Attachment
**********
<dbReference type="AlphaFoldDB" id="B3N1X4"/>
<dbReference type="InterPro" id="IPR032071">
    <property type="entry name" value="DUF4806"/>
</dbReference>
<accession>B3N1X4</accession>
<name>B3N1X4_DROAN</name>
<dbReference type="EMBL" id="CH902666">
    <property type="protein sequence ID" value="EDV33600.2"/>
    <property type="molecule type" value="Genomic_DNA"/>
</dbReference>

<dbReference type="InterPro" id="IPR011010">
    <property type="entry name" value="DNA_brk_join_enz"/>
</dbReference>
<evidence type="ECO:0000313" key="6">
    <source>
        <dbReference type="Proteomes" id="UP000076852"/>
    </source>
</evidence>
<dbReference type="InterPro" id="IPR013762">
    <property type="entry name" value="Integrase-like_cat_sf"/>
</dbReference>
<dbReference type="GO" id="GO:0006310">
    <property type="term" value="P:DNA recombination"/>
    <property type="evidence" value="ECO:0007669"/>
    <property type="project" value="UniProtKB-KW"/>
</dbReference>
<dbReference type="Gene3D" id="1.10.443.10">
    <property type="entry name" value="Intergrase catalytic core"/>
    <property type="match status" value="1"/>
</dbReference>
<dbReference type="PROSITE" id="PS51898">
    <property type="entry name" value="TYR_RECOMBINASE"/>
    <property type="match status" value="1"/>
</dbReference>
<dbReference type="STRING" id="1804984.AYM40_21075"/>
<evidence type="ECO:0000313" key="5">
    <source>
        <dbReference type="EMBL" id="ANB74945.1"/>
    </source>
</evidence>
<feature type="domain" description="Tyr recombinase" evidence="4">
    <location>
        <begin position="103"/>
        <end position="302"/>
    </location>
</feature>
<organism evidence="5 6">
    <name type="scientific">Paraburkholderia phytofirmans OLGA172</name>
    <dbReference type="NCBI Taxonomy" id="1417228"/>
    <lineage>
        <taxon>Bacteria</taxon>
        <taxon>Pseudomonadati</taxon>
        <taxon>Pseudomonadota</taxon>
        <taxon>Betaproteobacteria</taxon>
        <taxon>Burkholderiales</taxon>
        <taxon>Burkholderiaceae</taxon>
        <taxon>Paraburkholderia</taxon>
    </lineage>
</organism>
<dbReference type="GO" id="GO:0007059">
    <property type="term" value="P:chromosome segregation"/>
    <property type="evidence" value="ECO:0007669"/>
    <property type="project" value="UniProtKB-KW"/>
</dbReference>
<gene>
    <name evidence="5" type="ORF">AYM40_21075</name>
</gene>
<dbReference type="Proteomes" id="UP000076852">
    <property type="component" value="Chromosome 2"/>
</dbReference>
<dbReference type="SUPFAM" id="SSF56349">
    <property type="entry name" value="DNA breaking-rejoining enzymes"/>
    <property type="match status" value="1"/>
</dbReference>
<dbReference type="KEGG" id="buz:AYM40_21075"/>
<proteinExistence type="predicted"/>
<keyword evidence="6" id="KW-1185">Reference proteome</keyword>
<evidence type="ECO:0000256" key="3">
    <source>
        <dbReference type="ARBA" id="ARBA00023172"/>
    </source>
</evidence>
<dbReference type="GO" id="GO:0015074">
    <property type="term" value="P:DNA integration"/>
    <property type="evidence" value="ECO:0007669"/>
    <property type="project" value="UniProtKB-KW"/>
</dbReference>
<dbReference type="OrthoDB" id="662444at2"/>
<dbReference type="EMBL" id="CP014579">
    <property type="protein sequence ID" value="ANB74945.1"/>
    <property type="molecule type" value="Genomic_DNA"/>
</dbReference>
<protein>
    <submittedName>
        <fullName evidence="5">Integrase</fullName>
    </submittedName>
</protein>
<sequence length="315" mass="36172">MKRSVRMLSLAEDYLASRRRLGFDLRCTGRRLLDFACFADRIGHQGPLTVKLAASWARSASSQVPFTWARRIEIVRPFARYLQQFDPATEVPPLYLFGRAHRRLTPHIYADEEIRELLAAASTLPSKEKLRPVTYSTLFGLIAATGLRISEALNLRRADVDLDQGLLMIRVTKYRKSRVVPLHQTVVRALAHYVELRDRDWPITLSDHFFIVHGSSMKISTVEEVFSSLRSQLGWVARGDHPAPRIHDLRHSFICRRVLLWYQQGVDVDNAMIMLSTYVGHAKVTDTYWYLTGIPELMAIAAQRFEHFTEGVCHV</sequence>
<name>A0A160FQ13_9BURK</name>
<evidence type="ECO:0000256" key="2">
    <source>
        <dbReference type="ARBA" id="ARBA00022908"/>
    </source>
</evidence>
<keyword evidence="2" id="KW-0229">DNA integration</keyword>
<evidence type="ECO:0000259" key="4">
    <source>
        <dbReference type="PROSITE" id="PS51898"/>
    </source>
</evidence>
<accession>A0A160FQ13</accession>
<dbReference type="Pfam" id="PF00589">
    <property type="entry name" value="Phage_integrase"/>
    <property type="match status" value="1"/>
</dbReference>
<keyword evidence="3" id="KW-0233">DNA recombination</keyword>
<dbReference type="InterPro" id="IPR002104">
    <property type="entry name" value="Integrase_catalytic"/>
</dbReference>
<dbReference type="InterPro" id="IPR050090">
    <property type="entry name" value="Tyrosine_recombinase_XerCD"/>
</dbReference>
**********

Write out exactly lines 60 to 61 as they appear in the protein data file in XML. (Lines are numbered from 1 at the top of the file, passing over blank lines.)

<dbReference type="GO" id="GO:0007059">
    <property type="term" value="P:chromosome segregation"/>